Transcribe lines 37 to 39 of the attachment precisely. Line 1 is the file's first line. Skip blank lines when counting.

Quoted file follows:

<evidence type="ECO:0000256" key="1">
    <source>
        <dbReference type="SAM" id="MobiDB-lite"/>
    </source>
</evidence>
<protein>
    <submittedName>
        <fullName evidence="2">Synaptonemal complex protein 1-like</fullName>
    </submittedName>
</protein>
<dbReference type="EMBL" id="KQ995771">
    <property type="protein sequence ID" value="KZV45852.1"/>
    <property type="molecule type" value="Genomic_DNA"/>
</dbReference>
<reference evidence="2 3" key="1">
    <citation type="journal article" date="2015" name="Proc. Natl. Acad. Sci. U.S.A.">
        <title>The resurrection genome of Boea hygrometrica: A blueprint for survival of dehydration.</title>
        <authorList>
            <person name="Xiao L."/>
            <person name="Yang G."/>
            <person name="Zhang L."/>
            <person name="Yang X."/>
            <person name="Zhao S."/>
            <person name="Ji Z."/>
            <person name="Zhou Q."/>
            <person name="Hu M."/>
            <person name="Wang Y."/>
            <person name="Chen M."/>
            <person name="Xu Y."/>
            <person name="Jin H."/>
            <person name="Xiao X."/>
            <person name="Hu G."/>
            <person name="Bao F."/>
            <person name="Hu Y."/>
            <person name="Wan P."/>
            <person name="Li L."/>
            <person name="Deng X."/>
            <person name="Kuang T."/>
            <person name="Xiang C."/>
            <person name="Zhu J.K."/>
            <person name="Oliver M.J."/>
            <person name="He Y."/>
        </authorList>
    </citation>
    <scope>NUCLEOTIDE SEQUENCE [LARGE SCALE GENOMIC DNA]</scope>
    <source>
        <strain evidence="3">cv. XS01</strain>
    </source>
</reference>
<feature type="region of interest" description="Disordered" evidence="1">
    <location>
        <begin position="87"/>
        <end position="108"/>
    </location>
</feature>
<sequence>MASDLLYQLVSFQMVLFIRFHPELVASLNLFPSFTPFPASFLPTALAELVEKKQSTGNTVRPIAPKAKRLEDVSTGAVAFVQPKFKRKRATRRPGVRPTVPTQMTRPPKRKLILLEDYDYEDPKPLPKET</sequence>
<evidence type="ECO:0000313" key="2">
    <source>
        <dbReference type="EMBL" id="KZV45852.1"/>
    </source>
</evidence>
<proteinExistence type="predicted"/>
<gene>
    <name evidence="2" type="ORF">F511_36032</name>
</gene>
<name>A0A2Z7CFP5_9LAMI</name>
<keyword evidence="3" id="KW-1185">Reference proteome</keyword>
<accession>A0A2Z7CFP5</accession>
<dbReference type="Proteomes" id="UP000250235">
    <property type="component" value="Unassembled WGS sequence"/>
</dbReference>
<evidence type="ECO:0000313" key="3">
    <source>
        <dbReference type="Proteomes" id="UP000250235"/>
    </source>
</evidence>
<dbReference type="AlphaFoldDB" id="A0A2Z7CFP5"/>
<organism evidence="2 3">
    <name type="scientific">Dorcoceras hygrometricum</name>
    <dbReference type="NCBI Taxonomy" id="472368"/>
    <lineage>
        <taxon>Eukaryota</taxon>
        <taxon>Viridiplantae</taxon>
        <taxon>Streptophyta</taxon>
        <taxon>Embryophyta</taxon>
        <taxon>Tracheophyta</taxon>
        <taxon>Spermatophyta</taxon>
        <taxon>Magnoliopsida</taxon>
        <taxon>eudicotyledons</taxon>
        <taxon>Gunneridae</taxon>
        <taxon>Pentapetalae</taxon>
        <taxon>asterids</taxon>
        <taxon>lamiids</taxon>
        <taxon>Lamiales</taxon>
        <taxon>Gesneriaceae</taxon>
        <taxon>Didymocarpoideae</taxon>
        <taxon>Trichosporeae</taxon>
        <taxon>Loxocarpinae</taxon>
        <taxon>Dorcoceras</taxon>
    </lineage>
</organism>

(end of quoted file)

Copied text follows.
            <person name="Deng X."/>
            <person name="Kuang T."/>
            <person name="Xiang C."/>